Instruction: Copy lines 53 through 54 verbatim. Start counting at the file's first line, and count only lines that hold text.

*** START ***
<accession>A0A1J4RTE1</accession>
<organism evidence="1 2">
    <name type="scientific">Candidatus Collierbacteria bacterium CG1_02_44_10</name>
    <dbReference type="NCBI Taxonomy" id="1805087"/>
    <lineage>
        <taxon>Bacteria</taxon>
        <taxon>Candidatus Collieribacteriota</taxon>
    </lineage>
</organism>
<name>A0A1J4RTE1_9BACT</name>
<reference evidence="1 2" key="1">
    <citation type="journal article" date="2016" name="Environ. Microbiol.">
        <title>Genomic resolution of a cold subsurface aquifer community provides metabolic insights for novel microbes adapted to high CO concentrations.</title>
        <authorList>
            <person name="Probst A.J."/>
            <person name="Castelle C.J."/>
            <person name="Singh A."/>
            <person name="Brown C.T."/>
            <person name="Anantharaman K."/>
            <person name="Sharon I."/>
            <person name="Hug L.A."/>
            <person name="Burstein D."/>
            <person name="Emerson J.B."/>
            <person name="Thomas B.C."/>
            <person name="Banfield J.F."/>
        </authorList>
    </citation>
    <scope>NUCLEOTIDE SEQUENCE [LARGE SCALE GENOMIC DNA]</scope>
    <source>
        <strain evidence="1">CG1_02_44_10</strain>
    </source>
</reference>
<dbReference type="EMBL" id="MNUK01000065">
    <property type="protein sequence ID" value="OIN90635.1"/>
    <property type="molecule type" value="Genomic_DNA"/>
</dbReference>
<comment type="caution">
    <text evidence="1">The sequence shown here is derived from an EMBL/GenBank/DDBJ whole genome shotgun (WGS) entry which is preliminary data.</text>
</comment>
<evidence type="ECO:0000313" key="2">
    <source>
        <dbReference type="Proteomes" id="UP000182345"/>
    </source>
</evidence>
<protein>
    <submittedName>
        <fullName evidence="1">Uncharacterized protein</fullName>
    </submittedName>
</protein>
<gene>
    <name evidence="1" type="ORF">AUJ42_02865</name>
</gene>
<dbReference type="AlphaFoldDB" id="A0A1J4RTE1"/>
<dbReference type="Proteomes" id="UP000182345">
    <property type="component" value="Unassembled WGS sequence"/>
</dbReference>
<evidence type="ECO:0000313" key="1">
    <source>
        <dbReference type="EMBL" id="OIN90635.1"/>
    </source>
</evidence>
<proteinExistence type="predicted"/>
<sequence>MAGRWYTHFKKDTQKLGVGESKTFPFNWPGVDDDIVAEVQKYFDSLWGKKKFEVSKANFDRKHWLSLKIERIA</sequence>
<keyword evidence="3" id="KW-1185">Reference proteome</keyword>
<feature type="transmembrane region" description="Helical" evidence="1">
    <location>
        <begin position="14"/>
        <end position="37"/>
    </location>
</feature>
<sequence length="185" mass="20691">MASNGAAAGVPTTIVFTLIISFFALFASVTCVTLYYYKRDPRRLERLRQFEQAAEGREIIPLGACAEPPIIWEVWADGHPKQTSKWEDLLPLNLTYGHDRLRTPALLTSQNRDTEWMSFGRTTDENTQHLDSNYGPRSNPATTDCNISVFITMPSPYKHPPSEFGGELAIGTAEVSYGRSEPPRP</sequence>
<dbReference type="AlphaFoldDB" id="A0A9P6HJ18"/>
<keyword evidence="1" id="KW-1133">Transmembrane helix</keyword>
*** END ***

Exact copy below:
<dbReference type="AlphaFoldDB" id="A0A1J4RTE1"/>
<dbReference type="Proteomes" id="UP000182345">